Why continuous backups on your Mac are a good idea

“A Macworld reader has concerns that continuous or frequently made automatic backups would impede performance on their computer,” Glenn Fleishman writes for Macworld. “They want to only initiate backups manually. I’d argue this is a bad idea.”

“Continuous backups that archive a file whenever changes are made or frequent backups, such as software that checks at a fast interval, like 15 or 60 minutes, ensure that you lose the least amount of work possible, and have a position to revert to in case of deletion or corruption,” Fleishman writes. “I use Dropbox plus Backblaze: Dropbox makes new versions of files, recording just the difference between the previous version, every time you save or the file is modified.”

Fleishman writes, “Backblaze defaults to continuous, though you can set it to daily or on demand.”

More info and links in the full article here.

MacDailyNews Take: Backup, backup, backup!


  1. Two things about backup disk.
    1 if you are burning images for boot disks or something to do with disc utility, always disconnect your backup disk first, never perform a restore with the backup disk or other important disk attached to your mac, some times the name can show as “dsk dev 001” something like that and can be confuse, don’t trust your precious memories to your ability to judge the naming conventions even if it shows with the disk name.

    2.- try to have an off line backup unit, an external disk that you make backup to every month or week and then you unplug and store. This is because if you have an online backup unit, or any disclosure that directly or via network is always connected to your computer, and for any reason you got attack by ransomware or any other encryption attack, you lose your computer contents and the backup at the same time.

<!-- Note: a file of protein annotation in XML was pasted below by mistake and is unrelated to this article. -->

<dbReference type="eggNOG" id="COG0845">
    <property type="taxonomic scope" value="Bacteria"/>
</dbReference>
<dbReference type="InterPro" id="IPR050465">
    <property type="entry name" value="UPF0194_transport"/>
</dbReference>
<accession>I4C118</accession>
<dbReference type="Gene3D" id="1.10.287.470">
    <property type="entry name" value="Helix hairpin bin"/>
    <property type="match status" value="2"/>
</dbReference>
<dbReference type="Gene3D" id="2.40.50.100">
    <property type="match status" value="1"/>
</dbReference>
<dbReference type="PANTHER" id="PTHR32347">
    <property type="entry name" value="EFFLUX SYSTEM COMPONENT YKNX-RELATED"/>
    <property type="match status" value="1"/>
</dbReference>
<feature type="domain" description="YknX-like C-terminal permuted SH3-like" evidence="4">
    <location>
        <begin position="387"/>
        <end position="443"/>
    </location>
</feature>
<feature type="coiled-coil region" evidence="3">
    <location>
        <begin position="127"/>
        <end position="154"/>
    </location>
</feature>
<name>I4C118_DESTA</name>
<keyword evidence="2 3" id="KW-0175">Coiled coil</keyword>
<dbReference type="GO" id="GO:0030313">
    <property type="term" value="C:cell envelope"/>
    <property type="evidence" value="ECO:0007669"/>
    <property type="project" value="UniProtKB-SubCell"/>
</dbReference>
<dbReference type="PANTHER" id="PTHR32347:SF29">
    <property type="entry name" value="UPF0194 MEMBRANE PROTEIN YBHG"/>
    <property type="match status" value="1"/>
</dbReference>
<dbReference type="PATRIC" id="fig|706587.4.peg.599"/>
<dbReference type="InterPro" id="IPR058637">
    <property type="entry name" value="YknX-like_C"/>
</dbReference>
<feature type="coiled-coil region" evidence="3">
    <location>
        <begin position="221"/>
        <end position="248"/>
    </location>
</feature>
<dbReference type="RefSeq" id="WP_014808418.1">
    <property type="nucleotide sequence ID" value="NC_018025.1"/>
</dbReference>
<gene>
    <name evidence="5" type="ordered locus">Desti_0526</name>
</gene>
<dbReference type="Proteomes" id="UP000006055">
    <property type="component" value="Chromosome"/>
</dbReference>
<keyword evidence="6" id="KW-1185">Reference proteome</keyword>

Just my 2 cents..

  2. On a monthly basis I alternate between two drives which I do full backups on. These are kept in a fire safe. In the event of a total loss I can restore to a workable state without having to wait for downloads.

    I then use backblaze as both a full backup, but also a current backup as it just runs all the time. In addition, backblaze allows me to backup external drives I have with various other data on them. I used to rotate my external backup drives to my office, but remembering to do it was a pain so the combination of them and BackBlaze is enough for me.

    On top of that I use dropbox for a files outside of the Apple ecosystem along with iCloud for stuff within. These are then accessible from iOS devices so I basically have access to everything everywhere. iTunes library is also online via Apple Music etc.

    I also have my previous mac which is a spare/guest machine which syncs all the iCloud and dropbox stuff and is also occasionally backed up to it’s own external drive, but I don’t keep all my data on that as well because having my 2TB iTunes library running on it seems redundant. Finally, I have Time Machine running on a NAS which as well as being a backup of sorts is primarily a versioning system.

    It took a while to get it all set up, but now it’s running it takes basically no management other than plugging in the external drives once a month.

Reader Feedback

This site uses Akismet to reduce spam. Learn how your comment data is processed.